In a bid to reduce traffic and pedestrian deaths, Mayor Eric Adams is asking state lawmakers to give him more power in the placement of red-light and speed cameras across the city.

Although his request to make changes to criminal justice reforms has received plenty of attention, Mayor Adams’ push for more traffic enforcement autonomy has largely flown under the radar.

“If our streets aren’t safe, our city isn’t safe. Period," the mayor tweeted last week. "Home Rule allows the people who know our city best to have the tools to keep our streets safe for every New Yorker.“

What You Need To Know

  • Among Mayor Adams’ many requests from Albany this year is the ability of New York City to govern its own speed and red light cameras

  • The pilot program for speed cameras is set to expire this year

  • Currently, Albany puts strict limitations on the city’s use of speed cameras and red light cameras.

Advocates say more needs to be done to prevent traffic fatalities.

“Last year was the deadliest year on our streets since the launch of Vision Zero,” said Danny Harris, executive director of the advocacy group Transportation Alternatives. “And this year we are already on page to have an even deadlier year. Traffic fatalities are up almost 60% from where we were this time last year. New York City is facing an epidemic of traffic violence across every corner of the city.”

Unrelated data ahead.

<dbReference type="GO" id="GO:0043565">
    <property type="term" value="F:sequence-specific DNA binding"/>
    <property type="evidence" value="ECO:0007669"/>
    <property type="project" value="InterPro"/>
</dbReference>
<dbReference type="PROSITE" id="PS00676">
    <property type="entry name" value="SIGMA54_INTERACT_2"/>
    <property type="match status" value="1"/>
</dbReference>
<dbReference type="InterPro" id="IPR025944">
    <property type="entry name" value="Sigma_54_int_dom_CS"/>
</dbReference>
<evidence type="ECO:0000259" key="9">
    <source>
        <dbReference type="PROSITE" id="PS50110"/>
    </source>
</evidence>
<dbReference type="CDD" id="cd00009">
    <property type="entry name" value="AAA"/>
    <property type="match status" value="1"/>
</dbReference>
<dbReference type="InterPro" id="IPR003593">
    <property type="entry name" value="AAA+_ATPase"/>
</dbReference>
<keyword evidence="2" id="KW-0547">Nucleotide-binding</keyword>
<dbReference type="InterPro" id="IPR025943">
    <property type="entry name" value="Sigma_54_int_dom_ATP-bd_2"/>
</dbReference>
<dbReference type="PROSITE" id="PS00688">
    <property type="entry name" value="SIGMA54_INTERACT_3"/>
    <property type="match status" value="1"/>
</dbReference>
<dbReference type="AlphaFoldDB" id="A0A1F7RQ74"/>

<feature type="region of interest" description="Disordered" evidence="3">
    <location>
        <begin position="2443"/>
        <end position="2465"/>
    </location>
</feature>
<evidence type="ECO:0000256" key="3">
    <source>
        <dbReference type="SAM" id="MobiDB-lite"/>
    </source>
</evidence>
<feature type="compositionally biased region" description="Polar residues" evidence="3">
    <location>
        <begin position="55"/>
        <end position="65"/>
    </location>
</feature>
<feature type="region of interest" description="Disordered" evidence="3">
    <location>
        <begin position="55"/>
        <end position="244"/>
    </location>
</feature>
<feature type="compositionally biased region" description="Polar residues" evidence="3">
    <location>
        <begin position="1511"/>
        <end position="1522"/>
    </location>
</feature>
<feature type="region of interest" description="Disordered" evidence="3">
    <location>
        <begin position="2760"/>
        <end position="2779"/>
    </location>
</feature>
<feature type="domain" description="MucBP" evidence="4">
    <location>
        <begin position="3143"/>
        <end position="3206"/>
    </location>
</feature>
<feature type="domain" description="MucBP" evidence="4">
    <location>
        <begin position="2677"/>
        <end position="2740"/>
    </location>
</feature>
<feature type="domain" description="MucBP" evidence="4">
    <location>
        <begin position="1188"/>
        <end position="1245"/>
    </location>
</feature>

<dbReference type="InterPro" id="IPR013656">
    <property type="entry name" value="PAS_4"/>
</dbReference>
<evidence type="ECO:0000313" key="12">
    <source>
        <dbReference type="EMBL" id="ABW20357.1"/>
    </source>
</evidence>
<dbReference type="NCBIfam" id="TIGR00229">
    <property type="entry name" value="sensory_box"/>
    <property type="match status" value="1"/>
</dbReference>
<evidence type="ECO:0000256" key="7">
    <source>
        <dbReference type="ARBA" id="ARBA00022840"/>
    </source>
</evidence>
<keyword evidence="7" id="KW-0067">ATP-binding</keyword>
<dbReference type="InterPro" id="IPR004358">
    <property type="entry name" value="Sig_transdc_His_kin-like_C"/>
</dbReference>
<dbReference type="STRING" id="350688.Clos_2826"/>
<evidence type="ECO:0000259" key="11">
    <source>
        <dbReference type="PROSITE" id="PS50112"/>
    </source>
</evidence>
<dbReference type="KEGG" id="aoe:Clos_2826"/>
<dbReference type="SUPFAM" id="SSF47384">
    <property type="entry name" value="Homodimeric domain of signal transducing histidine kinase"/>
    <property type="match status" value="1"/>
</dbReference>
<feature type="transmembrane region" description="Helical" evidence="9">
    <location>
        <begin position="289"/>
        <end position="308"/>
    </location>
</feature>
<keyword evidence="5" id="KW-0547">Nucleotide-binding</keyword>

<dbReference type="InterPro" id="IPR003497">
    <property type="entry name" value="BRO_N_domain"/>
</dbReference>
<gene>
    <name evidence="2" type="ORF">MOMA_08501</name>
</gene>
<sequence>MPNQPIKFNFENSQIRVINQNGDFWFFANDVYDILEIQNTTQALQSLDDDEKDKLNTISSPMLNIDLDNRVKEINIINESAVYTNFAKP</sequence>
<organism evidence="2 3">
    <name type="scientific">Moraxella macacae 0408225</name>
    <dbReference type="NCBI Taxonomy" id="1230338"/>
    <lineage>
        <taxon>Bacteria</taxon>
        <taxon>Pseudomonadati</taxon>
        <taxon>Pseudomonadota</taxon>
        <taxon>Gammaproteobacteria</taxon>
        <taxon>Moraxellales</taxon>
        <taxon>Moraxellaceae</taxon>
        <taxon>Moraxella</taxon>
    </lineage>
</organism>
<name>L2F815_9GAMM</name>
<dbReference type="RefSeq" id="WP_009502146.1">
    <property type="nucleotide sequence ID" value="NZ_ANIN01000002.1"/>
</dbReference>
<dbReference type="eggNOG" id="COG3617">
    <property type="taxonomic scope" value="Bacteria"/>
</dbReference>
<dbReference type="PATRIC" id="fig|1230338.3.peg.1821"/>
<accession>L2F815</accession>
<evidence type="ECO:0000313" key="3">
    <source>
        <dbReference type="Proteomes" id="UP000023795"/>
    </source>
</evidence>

Former Mayor Bill de Blasio initiated the “Vision Zero” program to reduce pedestrian accidents. And during his first year in office, Albany established the speed camera program which automatically tickets cars speeding in certain school zones.

That speed camera pilot program is up for renewal again this year. It’s currently limited to 2,000 cameras in 750 school zones around the city. And the cameras turn off entirely at night and on the weekends.

The red light camera program has been around for several decades, but remains limited to just one percent of city intersections.

Critics of the current program say it’s time for Albany to grant the city authority over these programs and the ability to set its own speed limits.

“It makes no sense that Albany should be dictating to New York City how they can enforce their traffic laws, what their speeds limits can be, where to install cameras and other enforcement options. It’s absurd,” said state senator Andrew Gounardes of Brooklyn.

But in certain neighborhoods the cameras are very unpopular. Frank Morano, who chairs Community Board 3 on Staten Island, says his board received numerous complaints from drivers.

“People don’t like them. And I say this for a variety of reasons. One is it’s got nothing to do with safety. It has all to do with the city getting revenue," he said.

Gov. Kathy Hochul has also been supportive of home rule, according to advocates. They would like to see it get done as part of the budget due later this month, but it could also be done as stand-alone legislation outside of the budget process.